Bawdy, pious, erudite, absurd, tragic, comic: here in Dryden's words is 'God's Plenty.' It wouldn't be too much to say that most Western literature after Chaucer is based on or influenced by The Canterbury Tales. Besides having some of the best opening lines ever (the orginal text reads: "Whan that Aprill, with his shoures soote/The droghte of March hath perced to the roote/And bathed every veyne in swich licour/Of which vertu engendered is the flour"), ol' Geoff was no slackhand when it came to amazing plots, either. Take "The Friar's Tale," for instance: a summoner meets a demon posing as a farmer and eventually gets whisked away to hell after trying to extort money from an old woman. Or the perennially bawdy "Miller's Tale" about the wrong man getting in the wrong bed, even though the bed he gets in is his own. With their astonishing diversity of tone and subject-matter, The Canterbury Tales have become one of the touchstones of medieval literature. The tales are told by a motley crowd of pilgrims as they journey for five days from Southwark to Canterbury. Drawn from all levels of society and all walks of life (from knight to nun, miller to monk), the pilgrims reveal a picture of English life in the fourteenth century that is robust as it is representative. If you're worried these stories have nothing to offer the modern reader, you're wrong.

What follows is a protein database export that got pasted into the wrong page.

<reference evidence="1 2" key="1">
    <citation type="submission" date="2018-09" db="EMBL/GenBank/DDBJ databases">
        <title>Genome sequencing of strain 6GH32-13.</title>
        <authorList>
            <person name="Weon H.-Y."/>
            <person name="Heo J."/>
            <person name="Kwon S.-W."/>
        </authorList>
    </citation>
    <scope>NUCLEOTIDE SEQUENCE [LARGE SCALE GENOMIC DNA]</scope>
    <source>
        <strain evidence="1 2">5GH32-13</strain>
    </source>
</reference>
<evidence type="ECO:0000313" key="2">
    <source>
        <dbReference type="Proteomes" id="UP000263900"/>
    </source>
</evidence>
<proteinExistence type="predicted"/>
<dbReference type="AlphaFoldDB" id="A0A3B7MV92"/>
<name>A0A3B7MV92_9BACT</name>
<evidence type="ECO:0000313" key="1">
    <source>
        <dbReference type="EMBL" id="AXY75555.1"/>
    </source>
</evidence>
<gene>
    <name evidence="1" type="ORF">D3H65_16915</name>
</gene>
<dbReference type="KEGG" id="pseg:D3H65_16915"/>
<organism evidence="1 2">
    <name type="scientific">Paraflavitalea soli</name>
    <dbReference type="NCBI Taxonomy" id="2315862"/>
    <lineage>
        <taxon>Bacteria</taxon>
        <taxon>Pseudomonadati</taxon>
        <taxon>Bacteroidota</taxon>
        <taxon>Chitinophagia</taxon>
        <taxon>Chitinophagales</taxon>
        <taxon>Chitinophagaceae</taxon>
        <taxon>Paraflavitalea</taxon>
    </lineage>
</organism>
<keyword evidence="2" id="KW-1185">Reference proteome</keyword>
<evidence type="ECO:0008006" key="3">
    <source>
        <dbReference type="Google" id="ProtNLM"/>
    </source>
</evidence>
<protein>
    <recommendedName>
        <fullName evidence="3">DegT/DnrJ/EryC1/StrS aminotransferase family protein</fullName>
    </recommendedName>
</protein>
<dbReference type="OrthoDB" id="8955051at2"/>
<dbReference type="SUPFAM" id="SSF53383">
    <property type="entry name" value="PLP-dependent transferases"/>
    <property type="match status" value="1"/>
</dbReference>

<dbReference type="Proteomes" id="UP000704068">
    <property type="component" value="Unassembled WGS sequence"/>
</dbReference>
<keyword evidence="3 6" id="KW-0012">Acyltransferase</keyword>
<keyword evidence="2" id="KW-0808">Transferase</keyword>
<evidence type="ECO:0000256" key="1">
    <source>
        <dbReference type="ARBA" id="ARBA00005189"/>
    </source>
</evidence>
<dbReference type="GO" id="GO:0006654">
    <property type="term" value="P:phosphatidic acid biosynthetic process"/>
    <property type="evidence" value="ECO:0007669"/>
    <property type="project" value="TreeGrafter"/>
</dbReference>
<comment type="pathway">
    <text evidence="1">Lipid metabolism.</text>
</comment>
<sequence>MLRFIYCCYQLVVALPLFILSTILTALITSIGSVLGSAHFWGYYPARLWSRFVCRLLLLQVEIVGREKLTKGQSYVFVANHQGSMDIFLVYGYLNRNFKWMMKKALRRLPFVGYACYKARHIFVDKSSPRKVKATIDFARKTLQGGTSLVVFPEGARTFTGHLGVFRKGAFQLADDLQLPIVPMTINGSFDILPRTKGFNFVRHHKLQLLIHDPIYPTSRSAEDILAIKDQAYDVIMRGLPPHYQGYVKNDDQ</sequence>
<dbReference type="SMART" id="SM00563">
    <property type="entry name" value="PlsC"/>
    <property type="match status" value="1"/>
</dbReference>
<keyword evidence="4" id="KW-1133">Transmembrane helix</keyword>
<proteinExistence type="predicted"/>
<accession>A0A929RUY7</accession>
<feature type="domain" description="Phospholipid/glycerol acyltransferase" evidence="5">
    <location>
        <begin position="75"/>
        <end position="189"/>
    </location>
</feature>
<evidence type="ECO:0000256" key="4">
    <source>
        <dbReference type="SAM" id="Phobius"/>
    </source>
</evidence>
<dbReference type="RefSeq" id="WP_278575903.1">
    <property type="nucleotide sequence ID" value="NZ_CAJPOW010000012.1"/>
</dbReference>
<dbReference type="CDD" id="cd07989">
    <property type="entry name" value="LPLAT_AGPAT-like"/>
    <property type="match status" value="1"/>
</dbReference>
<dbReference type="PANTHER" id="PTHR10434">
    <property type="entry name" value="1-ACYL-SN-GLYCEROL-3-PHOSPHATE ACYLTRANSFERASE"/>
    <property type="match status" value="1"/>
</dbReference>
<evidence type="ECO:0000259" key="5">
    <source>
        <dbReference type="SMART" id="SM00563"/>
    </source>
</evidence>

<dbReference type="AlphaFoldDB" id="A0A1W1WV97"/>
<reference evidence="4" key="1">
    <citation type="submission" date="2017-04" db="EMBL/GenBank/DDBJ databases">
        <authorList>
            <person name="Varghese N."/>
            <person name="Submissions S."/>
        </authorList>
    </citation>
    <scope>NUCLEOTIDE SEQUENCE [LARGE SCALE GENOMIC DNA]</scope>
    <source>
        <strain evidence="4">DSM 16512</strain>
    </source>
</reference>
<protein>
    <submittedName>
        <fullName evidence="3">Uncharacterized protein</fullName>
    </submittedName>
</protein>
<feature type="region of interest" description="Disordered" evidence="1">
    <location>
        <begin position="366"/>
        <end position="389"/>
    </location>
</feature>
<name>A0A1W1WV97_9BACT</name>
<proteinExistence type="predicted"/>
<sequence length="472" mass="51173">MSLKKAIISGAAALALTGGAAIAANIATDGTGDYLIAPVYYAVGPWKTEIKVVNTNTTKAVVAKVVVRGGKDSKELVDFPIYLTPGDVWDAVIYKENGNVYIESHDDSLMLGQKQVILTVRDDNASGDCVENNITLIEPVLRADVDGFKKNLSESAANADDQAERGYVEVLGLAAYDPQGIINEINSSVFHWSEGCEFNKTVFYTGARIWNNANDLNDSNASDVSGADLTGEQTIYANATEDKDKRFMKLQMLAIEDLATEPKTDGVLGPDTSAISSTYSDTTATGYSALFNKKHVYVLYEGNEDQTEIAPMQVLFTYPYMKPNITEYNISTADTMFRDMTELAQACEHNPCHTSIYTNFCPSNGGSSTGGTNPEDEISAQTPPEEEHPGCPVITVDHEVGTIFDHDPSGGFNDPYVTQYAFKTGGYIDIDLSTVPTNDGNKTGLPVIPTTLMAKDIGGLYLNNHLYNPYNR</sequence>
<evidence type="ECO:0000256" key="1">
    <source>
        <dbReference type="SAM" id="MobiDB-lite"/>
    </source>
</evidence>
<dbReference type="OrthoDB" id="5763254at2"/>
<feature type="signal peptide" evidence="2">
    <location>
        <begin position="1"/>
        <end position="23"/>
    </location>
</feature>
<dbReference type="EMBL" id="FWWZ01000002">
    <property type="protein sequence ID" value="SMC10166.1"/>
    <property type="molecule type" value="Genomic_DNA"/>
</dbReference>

The following tales in red text are included in this volume:
This Dover edition, first published in 1994, is a new selection of unabridged tales as they originally appeared in Canterbury Tales: Rendering into Modern English by J.U. Nicolson, published by Garden City Publishing Company, Inc. New York, in 1934. New footnotes are included in this edition.